The Way You Learned Math Is So Old School
Your fifth-grader asks you for help with the day's math homework. The assignment: Create a "stem-and-leaf" plot of the birthdays of each student in the class and use it to determine if one month has more birthdays than the rest, and if so, which month? Do you:
a) Stare blankly
b) Google "stem-and-leaf plot"
c) Say, "Why do you need to know that?"
d) Shrug and say, "I must have been sick the day they taught that in math class."
If you're a parent of a certain age, your kids' homework can be confounding. Blame it on changes in the way children are taught math nowadays — which can make you feel like you're not very good with numbers.
Well, our math guy, Keith Devlin, who is very good at math, tells Weekend Edition Saturday host Scott Simon that there's a reason elementary schools are teaching arithmetic in a new way.
"That's largely to reflect the different needs of society," he says. "No one ever in their real life anymore needs to — and in most cases never does — do the calculations themselves."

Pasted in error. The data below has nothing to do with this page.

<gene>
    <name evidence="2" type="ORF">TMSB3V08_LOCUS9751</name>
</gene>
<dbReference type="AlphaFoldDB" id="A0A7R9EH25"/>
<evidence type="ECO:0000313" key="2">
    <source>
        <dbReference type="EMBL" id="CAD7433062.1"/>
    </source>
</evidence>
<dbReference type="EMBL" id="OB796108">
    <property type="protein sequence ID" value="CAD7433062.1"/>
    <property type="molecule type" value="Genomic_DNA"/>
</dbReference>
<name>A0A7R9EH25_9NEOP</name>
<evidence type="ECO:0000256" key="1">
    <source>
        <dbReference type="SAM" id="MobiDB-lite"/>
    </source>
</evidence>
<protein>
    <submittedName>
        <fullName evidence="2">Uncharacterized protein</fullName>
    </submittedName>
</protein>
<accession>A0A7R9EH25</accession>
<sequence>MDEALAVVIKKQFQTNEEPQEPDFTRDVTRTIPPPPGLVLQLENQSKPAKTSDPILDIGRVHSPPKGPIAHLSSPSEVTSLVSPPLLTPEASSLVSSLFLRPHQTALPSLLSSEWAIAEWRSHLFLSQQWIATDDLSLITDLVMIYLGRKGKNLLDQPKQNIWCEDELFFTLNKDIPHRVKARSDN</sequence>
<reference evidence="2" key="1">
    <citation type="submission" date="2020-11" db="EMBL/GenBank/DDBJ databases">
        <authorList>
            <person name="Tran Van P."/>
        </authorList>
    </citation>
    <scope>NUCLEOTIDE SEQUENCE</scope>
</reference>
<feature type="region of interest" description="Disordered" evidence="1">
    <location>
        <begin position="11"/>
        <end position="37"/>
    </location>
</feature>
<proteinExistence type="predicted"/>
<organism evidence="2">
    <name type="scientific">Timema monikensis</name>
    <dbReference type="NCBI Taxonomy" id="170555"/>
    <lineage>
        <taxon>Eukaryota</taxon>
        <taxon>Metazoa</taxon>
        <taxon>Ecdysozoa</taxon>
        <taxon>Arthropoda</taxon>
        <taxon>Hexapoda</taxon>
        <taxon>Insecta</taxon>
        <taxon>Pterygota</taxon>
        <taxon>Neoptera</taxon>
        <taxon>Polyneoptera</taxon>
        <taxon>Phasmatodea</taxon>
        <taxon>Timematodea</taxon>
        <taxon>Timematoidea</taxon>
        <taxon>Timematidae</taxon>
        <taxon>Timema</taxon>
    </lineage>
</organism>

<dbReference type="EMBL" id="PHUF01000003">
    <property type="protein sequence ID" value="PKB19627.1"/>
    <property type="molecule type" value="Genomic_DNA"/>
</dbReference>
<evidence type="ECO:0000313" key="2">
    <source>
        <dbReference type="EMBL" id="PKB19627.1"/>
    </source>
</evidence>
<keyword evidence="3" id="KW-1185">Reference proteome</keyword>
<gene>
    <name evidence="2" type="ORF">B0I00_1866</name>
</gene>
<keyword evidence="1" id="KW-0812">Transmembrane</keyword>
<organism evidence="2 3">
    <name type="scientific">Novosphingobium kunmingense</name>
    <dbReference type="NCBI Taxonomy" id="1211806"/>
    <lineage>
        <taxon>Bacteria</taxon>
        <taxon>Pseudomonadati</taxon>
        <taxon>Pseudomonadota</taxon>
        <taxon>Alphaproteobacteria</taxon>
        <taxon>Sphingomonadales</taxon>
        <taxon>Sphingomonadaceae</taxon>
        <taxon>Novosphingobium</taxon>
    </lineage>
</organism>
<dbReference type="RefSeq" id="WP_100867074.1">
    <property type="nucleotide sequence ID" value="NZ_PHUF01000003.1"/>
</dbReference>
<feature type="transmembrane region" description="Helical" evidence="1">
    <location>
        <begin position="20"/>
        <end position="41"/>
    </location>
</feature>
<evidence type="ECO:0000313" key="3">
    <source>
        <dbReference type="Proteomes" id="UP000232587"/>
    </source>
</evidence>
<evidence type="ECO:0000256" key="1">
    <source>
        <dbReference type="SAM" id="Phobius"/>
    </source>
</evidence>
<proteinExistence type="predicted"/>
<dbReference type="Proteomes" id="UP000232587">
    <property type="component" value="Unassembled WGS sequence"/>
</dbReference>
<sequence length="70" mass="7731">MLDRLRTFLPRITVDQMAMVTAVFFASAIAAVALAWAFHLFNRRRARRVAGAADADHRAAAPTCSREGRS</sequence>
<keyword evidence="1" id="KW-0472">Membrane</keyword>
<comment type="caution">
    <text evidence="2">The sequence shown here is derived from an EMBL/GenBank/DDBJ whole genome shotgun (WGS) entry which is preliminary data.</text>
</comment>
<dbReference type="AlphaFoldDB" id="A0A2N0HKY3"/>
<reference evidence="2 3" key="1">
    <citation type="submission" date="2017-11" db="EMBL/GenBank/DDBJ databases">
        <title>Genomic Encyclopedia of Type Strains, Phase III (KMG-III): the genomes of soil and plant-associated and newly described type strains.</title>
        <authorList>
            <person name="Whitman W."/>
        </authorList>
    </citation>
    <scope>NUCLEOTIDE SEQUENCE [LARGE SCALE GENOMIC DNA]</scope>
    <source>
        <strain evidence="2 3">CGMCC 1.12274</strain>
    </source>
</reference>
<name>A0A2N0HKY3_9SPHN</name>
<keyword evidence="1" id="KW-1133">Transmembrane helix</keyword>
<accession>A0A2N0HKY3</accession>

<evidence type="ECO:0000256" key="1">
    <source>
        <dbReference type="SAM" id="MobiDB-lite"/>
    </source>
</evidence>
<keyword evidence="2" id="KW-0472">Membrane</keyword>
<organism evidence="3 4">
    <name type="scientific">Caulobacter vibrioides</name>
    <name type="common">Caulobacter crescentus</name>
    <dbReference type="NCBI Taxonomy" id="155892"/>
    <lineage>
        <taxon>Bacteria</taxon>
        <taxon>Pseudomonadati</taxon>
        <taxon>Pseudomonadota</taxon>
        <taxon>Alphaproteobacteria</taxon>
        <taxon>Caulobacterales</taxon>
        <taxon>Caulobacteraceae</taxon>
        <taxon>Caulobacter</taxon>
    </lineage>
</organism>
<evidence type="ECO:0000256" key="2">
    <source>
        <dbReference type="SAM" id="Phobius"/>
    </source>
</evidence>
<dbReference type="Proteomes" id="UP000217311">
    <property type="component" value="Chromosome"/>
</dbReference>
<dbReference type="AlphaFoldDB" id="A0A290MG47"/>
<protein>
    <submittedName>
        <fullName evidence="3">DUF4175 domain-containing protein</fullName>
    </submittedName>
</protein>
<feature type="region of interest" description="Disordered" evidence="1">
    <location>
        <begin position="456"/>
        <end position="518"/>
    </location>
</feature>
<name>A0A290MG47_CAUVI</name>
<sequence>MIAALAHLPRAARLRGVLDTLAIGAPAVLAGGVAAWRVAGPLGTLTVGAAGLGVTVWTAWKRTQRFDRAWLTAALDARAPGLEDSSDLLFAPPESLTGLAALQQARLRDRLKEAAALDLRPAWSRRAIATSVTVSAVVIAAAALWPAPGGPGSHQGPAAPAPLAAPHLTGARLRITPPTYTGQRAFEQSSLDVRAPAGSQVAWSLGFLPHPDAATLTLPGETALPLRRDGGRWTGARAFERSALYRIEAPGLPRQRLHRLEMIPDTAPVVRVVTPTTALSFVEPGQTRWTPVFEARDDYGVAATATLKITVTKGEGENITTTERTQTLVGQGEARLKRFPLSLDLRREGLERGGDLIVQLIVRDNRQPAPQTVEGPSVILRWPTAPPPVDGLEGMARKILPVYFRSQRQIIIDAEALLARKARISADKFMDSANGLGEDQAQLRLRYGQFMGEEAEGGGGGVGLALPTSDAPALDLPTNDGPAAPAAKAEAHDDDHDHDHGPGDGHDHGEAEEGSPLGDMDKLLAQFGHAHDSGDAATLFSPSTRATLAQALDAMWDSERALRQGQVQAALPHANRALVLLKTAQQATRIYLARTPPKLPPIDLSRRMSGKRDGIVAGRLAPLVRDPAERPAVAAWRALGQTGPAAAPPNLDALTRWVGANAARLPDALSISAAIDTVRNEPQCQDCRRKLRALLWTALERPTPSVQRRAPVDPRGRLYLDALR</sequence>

Computers do arithmetic for us, Devlin says, but making computers do the things we want them to do requires algebraic thinking. For instance, take a computer spreadsheet. The computer does all the calculations for you automatically. But you have to write the macros that tell it what calculations to do — and that is algebraic thinking.
"You cannot become good at algebra without a mastery of arithmetic," Devlin says, "but arithmetic itself is no longer the ultimate goal." Thus the emphasis in teaching mathematics today is on getting people to be sophisticated, algebraic thinkers.
That doesn't mean that kids can skip learning their multiplications tables. "But the way it's taught now is you get to the multiplication tables by understanding the number system and understanding what numbers mean," Devlin says.
If it sounds too complex for adults, let alone 7-year-olds, you're not the only one scratching your head. A friend of Devlin's once said, "There's nothing elementary about elementary mathematics education."
"And boy, is that correct," Devlin says. "Teachers have a very difficult task, and the task they have now is even more difficult, because in previous generations they could assume that in many cases the parents could help." Copyright 2011 National Public Radio. To see more, visit http://www.npr.org/.